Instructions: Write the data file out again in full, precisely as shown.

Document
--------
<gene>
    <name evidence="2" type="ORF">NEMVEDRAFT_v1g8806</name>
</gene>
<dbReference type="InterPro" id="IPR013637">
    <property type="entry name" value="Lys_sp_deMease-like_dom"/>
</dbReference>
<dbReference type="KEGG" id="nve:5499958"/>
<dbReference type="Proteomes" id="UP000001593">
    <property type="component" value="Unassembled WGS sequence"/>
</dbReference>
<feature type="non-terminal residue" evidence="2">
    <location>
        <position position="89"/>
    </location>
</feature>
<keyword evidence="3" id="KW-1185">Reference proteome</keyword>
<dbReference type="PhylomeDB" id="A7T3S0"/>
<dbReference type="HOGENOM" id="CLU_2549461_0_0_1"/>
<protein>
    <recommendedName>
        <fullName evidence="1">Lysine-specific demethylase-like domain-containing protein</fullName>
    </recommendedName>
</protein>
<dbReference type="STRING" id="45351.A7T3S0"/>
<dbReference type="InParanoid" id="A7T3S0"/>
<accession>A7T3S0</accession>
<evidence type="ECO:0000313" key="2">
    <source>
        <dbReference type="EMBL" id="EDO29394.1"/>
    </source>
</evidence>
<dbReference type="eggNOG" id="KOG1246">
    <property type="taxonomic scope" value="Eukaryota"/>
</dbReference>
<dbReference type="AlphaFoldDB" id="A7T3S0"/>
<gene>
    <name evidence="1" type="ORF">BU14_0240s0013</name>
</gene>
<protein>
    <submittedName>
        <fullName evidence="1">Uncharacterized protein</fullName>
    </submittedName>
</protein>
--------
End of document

<gene>
    <name evidence="2" type="ORF">NEMVEDRAFT_v1g8806</name>
</gene>
<dbReference type="InterPro" id="IPR013637">
    <property type="entry name" value="Lys_sp_deMease-like_dom"/>
</dbReference>
<dbReference type="KEGG" id="nve:5499958"/>
<dbReference type="Proteomes" id="UP000001593">
    <property type="component" value="Unassembled WGS sequence"/>
</dbReference>
<feature type="non-terminal residue" evidence="2">
    <location>
        <position position="89"/>
    </location>
</feature>
<keyword evidence="3" id="KW-1185">Reference proteome</keyword>
<dbReference type="PhylomeDB" id="A7T3S0"/>
<dbReference type="HOGENOM" id="CLU_2549461_0_0_1"/>
<protein>
    <recommendedName>
        <fullName evidence="1">Lysine-specific demethylase-like domain-containing protein</fullName>
    </recommendedName>
</protein>
<dbReference type="STRING" id="45351.A7T3S0"/>
<dbReference type="InParanoid" id="A7T3S0"/>
<accession>A7T3S0</accession>
<evidence type="ECO:0000313" key="2">
    <source>
        <dbReference type="EMBL" id="EDO29394.1"/>
    </source>
</evidence>
<dbReference type="eggNOG" id="KOG1246">
    <property type="taxonomic scope" value="Eukaryota"/>
</dbReference>
<dbReference type="AlphaFoldDB" id="A7T3S0"/>
<gene>
    <name evidence="1" type="ORF">BU14_0240s0013</name>
</gene>
<protein>
    <submittedName>
        <fullName evidence="1">Uncharacterized protein</fullName>
    </submittedName>
</protein>